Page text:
Examination of the wreckage of the Cessna revealed that the monocoque structure of the aft fuselage was completely separated from the rest of the airplane’s structure, just forward of the empennage. The empennage was attached to the rest of the airplane by the control cables for the elevator, rudder, and pitch trim, which were twisted around each other multiple times. Further examination of the aft fuselage and empennage also revealed the presence of paint transfers, which matched the trim color of the Grumman. These were present on the leading edge of the vertical stabilizer which had been crushed back, the right horizontal stabilizer, and the right side of the aft fuselage.
The Cessna’s right wing flap came to rest approximately 397 ft northeast of the main wreckage of the Cessna. The inboard section of the right aileron was missing, the right aileron control cable had been severed, and the area of the wing just forward of the right wing flap mounting location, displayed evidence of propeller strikes, and was missing large sections of its structure. Examination of the wreckage of the Grumman revealed that no major portions of the airplane were missing. The leading edges of the propeller blades were damaged and displayed semicircular gouges.
According to FAA and maintenance records, the Cessna was manufactured in 1952. Its most recent annual inspection was completed on October 1, 2016. At the time of the inspection, the airplane had accrued 4596.8 total hours of operation.
According to FAA and maintenance records, the Grumman was manufactured in 1977. Its most recent annual inspection was completed on September 1, 2016. At the time of the inspection, the airplane had accrued 1673.4 total hours of operation.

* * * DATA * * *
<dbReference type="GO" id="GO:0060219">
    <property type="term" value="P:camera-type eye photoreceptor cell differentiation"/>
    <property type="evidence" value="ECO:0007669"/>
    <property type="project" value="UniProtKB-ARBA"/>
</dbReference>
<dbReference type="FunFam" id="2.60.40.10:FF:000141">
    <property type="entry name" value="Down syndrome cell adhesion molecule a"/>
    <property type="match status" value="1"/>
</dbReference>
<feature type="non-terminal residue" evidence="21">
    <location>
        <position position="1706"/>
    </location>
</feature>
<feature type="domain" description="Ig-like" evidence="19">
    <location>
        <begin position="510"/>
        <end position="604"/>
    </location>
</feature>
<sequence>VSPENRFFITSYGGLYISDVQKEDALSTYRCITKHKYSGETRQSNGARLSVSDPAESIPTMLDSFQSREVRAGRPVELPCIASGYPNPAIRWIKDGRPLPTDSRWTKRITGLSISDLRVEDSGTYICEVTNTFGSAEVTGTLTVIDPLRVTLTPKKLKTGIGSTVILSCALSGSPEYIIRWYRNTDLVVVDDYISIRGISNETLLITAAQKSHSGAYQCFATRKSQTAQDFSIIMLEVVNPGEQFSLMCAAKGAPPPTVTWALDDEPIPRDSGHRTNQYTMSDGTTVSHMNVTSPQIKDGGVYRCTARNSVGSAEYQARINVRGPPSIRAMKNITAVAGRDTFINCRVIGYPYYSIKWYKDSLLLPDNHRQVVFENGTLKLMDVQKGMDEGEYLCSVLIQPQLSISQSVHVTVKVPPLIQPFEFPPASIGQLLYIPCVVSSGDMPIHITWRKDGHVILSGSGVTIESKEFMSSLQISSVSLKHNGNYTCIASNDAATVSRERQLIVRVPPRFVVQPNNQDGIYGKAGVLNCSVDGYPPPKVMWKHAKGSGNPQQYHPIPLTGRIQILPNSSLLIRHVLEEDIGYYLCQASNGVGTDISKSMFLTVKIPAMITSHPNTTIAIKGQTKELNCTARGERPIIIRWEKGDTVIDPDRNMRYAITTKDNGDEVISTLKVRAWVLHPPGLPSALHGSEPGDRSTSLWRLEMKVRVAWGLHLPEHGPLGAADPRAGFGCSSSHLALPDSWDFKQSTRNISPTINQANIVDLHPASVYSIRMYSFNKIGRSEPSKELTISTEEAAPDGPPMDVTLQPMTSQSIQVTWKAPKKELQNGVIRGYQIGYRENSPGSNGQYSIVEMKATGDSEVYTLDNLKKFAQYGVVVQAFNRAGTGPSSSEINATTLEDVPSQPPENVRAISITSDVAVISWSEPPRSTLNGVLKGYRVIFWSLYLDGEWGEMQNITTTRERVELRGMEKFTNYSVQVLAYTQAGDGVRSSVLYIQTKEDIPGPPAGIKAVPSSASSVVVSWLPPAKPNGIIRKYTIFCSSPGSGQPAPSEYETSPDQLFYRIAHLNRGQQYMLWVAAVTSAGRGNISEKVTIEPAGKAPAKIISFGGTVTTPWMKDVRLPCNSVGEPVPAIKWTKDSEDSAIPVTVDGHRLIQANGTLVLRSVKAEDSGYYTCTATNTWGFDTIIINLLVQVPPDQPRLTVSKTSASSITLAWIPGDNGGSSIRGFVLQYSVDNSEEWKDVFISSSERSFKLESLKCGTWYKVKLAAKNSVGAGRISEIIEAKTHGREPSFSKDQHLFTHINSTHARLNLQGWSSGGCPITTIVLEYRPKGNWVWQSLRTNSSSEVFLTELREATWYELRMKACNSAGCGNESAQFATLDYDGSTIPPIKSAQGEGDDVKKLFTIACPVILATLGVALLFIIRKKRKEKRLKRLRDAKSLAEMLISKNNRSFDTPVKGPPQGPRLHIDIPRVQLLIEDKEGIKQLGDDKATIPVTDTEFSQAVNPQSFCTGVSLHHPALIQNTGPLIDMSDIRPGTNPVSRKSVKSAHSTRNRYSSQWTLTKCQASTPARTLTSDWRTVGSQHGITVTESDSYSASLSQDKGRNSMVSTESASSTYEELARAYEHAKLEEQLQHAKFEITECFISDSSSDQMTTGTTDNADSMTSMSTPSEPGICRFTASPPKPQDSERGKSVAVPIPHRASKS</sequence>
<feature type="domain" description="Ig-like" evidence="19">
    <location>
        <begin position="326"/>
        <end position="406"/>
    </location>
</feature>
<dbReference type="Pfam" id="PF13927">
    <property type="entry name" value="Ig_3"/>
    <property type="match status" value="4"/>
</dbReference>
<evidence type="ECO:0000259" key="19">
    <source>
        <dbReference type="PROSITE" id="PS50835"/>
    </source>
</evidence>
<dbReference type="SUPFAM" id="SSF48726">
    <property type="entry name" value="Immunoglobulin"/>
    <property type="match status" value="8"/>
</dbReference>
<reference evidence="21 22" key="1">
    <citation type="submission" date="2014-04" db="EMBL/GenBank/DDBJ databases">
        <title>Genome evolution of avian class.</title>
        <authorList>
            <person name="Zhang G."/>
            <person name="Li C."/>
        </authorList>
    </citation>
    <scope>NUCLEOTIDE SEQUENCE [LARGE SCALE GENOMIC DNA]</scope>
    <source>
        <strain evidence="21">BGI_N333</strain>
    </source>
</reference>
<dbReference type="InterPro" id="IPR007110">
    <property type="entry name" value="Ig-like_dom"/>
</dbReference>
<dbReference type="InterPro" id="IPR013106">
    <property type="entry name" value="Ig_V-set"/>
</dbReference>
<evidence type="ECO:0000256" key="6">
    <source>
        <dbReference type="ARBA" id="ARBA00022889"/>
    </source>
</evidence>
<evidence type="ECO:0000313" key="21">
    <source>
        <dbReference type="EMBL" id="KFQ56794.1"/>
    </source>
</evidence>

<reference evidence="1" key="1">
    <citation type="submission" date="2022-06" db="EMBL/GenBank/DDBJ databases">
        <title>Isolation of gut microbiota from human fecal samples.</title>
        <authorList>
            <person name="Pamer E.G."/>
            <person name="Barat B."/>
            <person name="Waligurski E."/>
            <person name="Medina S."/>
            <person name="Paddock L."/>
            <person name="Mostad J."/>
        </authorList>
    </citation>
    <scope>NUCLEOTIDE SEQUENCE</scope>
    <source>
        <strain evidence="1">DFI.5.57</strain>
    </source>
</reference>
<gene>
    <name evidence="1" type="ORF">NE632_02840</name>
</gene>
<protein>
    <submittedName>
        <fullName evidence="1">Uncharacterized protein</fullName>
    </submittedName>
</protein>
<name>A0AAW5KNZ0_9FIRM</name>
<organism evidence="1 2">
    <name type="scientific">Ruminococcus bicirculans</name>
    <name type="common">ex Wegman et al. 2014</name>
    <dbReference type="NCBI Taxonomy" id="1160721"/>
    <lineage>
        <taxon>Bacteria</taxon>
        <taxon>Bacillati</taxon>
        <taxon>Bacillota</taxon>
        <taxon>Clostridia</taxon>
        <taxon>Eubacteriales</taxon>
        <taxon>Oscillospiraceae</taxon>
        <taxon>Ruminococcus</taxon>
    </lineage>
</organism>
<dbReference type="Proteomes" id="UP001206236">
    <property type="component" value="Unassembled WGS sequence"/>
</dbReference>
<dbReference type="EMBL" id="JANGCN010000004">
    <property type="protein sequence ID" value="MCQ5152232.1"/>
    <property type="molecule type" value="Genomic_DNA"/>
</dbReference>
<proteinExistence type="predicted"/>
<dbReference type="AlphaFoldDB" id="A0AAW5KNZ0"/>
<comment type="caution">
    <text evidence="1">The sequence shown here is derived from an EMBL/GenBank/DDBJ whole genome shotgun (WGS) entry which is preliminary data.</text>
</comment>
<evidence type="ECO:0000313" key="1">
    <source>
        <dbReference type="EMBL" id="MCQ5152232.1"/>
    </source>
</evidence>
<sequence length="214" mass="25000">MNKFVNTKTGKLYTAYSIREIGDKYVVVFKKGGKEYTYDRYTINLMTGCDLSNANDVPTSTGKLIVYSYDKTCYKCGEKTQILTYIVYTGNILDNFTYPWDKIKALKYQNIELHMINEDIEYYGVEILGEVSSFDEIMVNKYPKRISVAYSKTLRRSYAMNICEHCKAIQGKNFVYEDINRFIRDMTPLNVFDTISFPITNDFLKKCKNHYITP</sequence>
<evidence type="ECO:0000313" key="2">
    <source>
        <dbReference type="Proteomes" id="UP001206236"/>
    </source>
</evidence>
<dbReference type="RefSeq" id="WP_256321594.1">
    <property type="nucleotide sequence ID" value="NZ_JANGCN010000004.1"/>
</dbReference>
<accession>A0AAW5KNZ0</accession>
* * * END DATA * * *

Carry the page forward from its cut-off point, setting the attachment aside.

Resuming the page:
According to FAA records, the pilot of the Cessna held an airline transport pilot certificate with ratings for airplane multi-engine land, and commercial privileges for airplane single-engine land. He also held a flight instructor certificate with ratings for airplane single engine, airplane-multi engine, and instrument airplane; a flight engineer certificate with a rating for flight engineer turbojet powered; and a mechanic certificate with ratings for airframe and powerplant. He also held type ratings for the B-737, B-757, B-767, B-777, BE-1900, and BE- 300. His most recent FAA first-class medical certificate was issued on February 10, 2017. He had accrued about 14,620 total hours of flight experience.
According to FAA records, the pilot of the Grumman held an airline transport pilot certificate with ratings for airplane multi-engine land, and commercial privileges for airplane single engine land, and airplane single-engine sea. She also held a flight instructor certificate with ratings for airplane single engine, airplane-multi engine, and instrument airplane; a flight engineer certificate with a rating for flight engineer turbojet powered; and a ground instructor certificate with ratings for advanced and instrument. She also held type ratings for the A-330, B-747, B-757, B-767, BE-1900, and CE-510S. Her most recent FAA first-class medical certificate was issued on October 19, 2016. She had accrued about 11,368 total hours of flight experience.
The wreckage of both airplanes was retained by the NTSB for further examination.